He then reminds the people’s need for escape since the beginning of the pandemic: “Everyone shifts from one screen to another, from the computer, to the smartphone, to the television. People need fun, they want to enjoy themselves with beautiful objects and have live exchanges with their friends and family. Brands have the responsibility to bring hope, entertainment, enjoyment and emotions. And pop culture is a strong symbol of this.”

Enable inclusion

Robert V. Kozinets, professor at the University of Southern California and Entertainment marketing specialist, explained that “mass culture is symbolized by product. Pop culture is therefore a result of what people do with it.” Before elaborating enthusiastically: “The world is filled with stories, and if you look closer, these stories enable inclusion

Robert V Kozinets, Professor at the University of Southern California and one of the three speakers at the conference (GILBERTO PRIOSTE)

Even if it has taken a bit of time to see true heroes from different ethnical backgrounds, they are now becoming more present and not just reduced to roles that are scary nor violent. People want to find answers to existential questions of their time in pop culture: about life, morality, how to be a good partner, a good friend, about good and evil. In the past, religion could answer these questions. Today, pop culture can be a conduit of responses. Never in history have we been fed with such amounts of content. By navigating through Netflix, we can observe that the most popular shows are those that offer this spectrum of answers. Black Panther is a great example, a trailblazer Black hero.”

People want to find answers to existential questions of their time in pop culture

Robert V. Kozinets, professor at the University of Southern California

While the most avant-garde industries in gaming remain fashion and automotive, the inventor of the mythical character Lara Croft, Kelly Vero, then elaborates: “What we seek in luxury are versions of ourselves, we aspire to find an elite version of ourselves. That’s why we buy these types of objects. In the metaverse, we build worlds with iconic characters. During these uncertain times linked to the pandemic, the world of heroic fantasy offers a dream location. It’s one of the reasons why the gaming industry is thriving and why luxury brands strongly want to be part of it. Games can infuse life to many luxury brands.”

Kelly Vero, video game designer, fashion disruptor and Tech Investor (DR)

François-Henry Bennahmias builds on the latter: “The world of gaming has been taking risks for more than twenty years. Risks that watchmaking doesn’t take anymore, some brands still sell their watches in the same way as in the 2000s. At this stage, it was therefore logical to ask Audemars Piguet’s CEO whether the intent to invest in gaming was still ongoing. The response remains enigmatic, but he still showcased the t-shirt he had chosen specifically for that evening at the conference, illustrating a strong symbol: FaZe Clan, the gaming company among the most influential in the world, with more than 350 million fans worldwide.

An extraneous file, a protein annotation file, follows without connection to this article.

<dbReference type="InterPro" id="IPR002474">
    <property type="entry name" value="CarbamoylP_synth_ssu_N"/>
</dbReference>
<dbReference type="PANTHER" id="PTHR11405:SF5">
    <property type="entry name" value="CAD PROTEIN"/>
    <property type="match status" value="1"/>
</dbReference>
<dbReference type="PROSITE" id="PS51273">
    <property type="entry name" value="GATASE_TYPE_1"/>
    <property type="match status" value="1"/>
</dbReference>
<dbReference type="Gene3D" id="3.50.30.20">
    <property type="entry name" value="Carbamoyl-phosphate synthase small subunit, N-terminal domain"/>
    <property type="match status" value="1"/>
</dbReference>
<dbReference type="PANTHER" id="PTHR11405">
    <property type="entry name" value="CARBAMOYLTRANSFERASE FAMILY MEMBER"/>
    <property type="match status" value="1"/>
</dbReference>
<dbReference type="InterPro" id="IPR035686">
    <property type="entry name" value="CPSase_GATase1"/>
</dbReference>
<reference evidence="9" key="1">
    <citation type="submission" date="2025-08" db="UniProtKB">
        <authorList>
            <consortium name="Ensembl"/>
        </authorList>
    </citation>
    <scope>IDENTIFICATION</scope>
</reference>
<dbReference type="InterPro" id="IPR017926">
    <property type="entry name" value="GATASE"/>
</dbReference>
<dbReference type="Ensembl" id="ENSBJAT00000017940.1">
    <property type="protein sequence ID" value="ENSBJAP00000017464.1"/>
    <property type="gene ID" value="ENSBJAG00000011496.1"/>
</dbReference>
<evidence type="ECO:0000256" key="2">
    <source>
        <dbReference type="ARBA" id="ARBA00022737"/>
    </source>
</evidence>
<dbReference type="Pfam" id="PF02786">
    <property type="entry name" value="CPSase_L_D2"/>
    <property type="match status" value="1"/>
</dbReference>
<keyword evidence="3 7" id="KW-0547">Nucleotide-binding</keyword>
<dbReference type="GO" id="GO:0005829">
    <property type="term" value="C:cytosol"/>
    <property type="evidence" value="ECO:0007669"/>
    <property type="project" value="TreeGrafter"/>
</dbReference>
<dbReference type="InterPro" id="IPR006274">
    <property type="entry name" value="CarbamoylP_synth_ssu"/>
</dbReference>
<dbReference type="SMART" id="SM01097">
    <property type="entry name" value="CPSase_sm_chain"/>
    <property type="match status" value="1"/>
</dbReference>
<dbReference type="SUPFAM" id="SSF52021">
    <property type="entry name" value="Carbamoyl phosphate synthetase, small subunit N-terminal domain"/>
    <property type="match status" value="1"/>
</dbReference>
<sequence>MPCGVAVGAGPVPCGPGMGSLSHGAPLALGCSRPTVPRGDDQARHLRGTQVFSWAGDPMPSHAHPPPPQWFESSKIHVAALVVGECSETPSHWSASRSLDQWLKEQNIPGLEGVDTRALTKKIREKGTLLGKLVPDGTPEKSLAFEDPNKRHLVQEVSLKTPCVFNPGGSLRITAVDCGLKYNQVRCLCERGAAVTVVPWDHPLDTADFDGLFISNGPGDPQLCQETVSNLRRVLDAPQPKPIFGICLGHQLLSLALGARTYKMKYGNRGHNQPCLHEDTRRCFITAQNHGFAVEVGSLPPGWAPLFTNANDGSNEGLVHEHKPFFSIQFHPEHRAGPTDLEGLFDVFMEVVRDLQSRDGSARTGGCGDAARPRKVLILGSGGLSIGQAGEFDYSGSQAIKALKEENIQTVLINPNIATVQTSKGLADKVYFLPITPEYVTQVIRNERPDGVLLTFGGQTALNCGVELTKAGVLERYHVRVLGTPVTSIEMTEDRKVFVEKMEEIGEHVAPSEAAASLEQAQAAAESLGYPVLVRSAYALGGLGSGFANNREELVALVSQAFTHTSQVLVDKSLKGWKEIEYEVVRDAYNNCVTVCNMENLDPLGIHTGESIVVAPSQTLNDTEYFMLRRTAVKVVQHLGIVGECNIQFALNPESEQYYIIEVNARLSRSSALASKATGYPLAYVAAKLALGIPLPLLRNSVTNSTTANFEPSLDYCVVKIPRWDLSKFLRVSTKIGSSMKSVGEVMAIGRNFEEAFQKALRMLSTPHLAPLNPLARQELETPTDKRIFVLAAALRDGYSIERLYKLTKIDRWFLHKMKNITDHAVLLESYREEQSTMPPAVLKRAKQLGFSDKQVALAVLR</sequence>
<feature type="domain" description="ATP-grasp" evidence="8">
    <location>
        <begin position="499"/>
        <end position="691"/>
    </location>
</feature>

What we seek in luxury are versions of ourselves, we aspire to find an elite version of ourselves

video game creator and fashion disruptor

Yet can a luxury brand easily convert its fans from metaverse to reality? Kelly Vero is convinced that they can: “It is already the case in Southeast Asia. Gamers are waiting for digital purchases to be transformed into physical purchases. The Louis Vuitton “Skins” in the game League of Legends, or the recent involvement of Burberry in Honor of Kings are proof of it. People’s desires and what they play with in their video games appear in the physical world as well.” And to the crucial question of a listener about whether Audemars Piguet would one day offer virtual watches only, François-Henry Bennahmias confirmed nothing but simply added with a wry smile: “Wait and see”.

Can video games change the world? Yes, according to Kelly Vero and François-Henry Bennahmias. And Kelly Vero concludes: “Gamification casts a light on new realities. It also allows to explore questions of sustainability, gender, inclusion. The virtual world can certainly symbolize the ultimate democracy.”